Paul Andersen: Fair Game
July 19, 2010
Several forums at the Ideas Festival raised a profound contradiction that still shakes my world. On one side is “Hard Power,” the use of military force, or the threat thereof. For a lifelong peacenik, endorsing Hard Power is an apostasy. After Ideas Fest, however, I can no longer dismiss the positive effects of Hard Power in today’s complex geopolitics.
On the opposite pole is what I call “Love Power,” the belief that acting from love is better than acting from hate. I have always seen Love Power as an antidote to war and violence, and as a moral and ethical refutation to the Machiavellian practitioners of Hard Power.
At Ideas Fest, Love Power was represented by Martin Fisher, the man behind “KickStart,” a human-powered water pump that works like a Stairmaster. KickStart allows poor farmers in developing nations to draw water from wells, irrigate more land, increase crop yields, and pull themselves out of poverty – one stair step at a time.
Another Love Power persona was Olara Otunnu, a humanitarian statesman of high purpose. We first became acquainted at John Denver’s “Choices for the Future” programs more than 20 years ago when I was moved by his formidable way of being. Olara Otunnu is now running for president of his native Uganda against a corrupt military regime that has tried once to stop his Love Power candidacy with a Hard Power assassination.
Hard Power has no better spokesman than Joe Nye of Harvard, who described its value as a component of Smart Power. Nye was on a panel with Greg Mortensen, a guru of Love Power who builds schools in Afghanistan. The panel taught me that Hard Power and Love Power are not mutually exclusive, though they often work at cross purposes.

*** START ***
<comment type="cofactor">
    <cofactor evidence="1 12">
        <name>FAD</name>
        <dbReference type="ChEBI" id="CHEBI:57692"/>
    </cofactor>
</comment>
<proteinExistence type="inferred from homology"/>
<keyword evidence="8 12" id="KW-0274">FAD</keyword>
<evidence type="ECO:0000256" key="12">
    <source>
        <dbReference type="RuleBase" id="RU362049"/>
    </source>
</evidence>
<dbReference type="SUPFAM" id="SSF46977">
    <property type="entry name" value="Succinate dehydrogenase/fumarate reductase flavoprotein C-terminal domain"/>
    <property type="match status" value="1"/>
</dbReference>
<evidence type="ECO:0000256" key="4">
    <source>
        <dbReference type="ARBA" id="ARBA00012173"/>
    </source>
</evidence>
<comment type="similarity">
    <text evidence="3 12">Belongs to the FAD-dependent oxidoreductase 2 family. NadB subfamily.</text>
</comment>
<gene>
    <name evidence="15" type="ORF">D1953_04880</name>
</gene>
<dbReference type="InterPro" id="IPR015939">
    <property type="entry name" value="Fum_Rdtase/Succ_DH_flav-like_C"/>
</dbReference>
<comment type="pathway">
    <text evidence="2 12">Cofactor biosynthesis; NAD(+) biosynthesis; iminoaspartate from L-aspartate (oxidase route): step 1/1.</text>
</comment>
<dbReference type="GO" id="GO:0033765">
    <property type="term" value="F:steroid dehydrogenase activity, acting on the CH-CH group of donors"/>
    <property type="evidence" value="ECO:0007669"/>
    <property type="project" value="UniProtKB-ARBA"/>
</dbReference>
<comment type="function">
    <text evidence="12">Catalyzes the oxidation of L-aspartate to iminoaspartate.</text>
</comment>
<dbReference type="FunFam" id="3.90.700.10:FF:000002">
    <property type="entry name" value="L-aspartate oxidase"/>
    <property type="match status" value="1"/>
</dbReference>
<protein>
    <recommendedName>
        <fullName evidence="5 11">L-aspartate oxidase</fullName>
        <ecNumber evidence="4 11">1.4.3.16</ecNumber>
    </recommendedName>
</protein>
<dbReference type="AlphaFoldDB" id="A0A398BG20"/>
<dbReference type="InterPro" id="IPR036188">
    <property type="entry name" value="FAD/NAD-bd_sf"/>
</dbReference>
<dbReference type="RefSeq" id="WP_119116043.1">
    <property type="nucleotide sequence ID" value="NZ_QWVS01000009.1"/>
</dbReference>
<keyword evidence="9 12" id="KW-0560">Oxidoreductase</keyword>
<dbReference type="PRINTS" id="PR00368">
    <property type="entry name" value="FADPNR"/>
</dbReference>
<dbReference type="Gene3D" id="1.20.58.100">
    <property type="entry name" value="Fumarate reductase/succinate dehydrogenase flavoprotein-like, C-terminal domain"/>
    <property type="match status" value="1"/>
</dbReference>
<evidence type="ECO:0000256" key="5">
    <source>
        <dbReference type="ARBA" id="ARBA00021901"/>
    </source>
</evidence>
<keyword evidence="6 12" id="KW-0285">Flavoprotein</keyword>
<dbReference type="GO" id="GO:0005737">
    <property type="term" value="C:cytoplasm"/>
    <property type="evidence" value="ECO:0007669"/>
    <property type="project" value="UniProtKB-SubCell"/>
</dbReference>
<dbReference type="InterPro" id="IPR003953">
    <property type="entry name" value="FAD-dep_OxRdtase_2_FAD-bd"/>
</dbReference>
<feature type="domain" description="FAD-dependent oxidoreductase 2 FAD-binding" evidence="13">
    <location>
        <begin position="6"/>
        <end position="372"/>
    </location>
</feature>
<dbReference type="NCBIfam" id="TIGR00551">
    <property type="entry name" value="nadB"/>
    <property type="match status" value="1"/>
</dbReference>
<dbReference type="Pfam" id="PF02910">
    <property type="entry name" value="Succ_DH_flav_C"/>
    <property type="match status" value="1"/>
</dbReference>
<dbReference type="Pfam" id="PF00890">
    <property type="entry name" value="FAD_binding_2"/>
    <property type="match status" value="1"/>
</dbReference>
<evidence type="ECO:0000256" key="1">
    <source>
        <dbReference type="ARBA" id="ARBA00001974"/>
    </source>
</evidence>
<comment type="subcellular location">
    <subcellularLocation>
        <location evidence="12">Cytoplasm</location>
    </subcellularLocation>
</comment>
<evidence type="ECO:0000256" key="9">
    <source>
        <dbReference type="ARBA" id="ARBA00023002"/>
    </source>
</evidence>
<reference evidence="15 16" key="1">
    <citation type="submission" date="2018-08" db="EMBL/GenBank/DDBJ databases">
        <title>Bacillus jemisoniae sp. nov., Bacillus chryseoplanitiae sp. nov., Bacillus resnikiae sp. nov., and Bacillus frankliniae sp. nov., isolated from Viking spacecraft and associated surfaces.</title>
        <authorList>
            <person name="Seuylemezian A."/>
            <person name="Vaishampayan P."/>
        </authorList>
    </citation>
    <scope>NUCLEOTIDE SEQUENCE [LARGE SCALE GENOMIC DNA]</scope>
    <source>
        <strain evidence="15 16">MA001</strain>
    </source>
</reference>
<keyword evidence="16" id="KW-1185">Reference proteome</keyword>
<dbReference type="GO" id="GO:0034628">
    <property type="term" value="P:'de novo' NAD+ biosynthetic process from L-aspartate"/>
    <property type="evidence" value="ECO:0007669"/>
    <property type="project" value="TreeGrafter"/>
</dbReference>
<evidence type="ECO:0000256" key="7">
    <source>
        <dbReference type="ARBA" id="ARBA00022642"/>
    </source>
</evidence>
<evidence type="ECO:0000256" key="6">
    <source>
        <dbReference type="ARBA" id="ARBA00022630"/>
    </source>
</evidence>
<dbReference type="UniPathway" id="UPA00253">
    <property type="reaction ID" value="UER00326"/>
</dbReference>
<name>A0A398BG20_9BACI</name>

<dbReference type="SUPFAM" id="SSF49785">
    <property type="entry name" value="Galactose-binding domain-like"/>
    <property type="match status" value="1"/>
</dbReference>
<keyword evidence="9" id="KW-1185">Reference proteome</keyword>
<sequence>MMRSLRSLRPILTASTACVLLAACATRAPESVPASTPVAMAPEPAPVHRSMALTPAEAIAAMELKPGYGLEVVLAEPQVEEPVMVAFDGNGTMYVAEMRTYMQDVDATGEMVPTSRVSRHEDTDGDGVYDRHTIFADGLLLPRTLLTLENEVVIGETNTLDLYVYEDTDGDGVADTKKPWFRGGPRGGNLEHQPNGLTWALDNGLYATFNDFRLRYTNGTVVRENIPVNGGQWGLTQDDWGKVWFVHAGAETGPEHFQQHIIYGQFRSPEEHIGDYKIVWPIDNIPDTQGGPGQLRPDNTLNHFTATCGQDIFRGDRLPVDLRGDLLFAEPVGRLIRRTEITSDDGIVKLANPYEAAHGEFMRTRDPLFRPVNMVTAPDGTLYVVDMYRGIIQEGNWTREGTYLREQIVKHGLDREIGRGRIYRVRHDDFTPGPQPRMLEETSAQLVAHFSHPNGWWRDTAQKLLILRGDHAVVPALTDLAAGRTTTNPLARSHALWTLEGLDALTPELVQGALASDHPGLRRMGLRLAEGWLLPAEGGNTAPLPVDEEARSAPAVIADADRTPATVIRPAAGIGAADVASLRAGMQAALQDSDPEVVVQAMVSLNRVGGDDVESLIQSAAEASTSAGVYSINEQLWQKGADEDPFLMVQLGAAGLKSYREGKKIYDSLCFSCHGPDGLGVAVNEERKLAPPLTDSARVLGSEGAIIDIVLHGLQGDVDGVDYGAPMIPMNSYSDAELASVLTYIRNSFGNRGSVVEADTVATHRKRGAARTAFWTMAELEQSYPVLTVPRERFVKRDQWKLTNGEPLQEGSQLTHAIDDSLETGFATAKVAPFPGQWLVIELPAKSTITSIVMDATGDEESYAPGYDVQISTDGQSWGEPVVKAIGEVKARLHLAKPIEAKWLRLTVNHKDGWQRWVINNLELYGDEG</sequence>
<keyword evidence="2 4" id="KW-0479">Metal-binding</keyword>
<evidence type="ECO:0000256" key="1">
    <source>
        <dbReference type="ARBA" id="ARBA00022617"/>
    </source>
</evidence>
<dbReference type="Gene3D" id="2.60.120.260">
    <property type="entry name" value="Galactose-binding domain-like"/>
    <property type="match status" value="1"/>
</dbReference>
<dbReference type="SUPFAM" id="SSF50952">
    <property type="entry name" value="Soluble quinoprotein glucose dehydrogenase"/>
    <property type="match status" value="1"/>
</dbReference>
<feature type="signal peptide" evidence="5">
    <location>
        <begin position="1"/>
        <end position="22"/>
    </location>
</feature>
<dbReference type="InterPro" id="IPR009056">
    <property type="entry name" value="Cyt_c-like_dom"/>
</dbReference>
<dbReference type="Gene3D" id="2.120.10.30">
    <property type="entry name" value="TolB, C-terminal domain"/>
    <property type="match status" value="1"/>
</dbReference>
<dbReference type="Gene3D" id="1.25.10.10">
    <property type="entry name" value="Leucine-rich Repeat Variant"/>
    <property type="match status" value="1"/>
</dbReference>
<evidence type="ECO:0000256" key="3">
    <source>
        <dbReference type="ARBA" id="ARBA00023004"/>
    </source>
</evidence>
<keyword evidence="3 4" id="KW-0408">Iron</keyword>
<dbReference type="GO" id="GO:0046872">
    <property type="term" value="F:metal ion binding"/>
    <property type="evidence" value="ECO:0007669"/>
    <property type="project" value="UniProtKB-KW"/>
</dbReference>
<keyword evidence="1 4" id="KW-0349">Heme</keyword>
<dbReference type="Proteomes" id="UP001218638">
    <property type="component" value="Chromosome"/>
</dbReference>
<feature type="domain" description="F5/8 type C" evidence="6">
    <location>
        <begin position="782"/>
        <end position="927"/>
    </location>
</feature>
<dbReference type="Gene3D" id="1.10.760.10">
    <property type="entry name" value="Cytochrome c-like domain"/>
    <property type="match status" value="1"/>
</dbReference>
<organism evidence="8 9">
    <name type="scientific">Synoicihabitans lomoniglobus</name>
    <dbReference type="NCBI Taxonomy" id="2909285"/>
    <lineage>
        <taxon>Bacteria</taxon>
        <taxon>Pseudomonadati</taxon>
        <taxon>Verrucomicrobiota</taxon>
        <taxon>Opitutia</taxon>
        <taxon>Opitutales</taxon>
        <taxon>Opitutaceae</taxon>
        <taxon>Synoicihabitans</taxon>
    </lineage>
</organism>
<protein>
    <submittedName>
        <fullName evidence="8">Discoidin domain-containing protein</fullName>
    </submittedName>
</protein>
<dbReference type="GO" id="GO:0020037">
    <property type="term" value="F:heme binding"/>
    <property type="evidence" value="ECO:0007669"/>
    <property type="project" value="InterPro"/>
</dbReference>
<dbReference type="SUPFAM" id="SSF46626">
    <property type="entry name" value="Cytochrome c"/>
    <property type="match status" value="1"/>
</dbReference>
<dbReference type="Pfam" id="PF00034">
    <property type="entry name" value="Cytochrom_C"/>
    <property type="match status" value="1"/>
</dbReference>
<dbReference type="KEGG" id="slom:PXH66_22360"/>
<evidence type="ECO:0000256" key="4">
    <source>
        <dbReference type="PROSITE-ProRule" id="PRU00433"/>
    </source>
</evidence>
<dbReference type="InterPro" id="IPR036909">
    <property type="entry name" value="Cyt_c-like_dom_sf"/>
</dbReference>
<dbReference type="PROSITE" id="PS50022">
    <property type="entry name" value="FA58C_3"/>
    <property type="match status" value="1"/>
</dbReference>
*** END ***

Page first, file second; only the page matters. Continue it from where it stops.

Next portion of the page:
Hard Power became viable on closing day of the festival when Israel Ambassador Michael Orem warned against a nuclear-armed Iran. He did so amid deafening thunderclaps as a black storm cloud passed overhead, launching a barrage of lightning bolts in a metaphorical display of nature’s Hard Power. Orem said that when Israel applies Hard Power, for which it is condemned, incidents of terrorism drop.
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I have long wondered why America has had such a welcome hiatus from successful terrorist attacks since 9/11. Who can forget the TV images of “smart bombs” dropping down chimneys at the advent of the Gulf War? Or drone aircraft that can strike the smallest targets with lethal results? High-tech Hard Power, more than Homeland Security, may figure as one of America’s most effective deterrents.
Still, hard power has its limits. That’s why I think Greg Mortensen was correct when he said there is no military solution in Afghanistan and that the good will of personal relationships has more lasting value than bombs. I also find resonance with the Love Power of Olara Otunnu, who is risking his life to lead the people of Uganda away from Hard Power into freedom and democracy.
Love Power is the Peace Corps, Doctors Without Borders, Unicef and all the aid organizations I support. Love Power grows with selflessness and sacrifice akin to what Albert Schweitzer brought to West Africa. Love Power touches individuals more than institutions. It is grassroots and bottom-up and ultimately humanitarian.
Hard Power is the Pentagon. It is hierarchical in structure, aggressive in mien and destructive by design. It is volatile, messy, unsustainable, and costs billions of dollars. Hard Power is Stanley McChrystal, and it is respected among warriors, of which the world has many.
The best approach seems to be in an international pledge for mutual security, the goal of protecting all people. A poor farmer needs hope by KickStarting his fields. Ugandans need enlightened leadership through Olara Otunnu. Afghanistan needs social progress through Greg Mortensen’s schools. Perhaps, with enough Love Power, Hard Power won’t be the default response that so dangerously fingers the trigger.
Paul Andersen’s column appears on Mondays.
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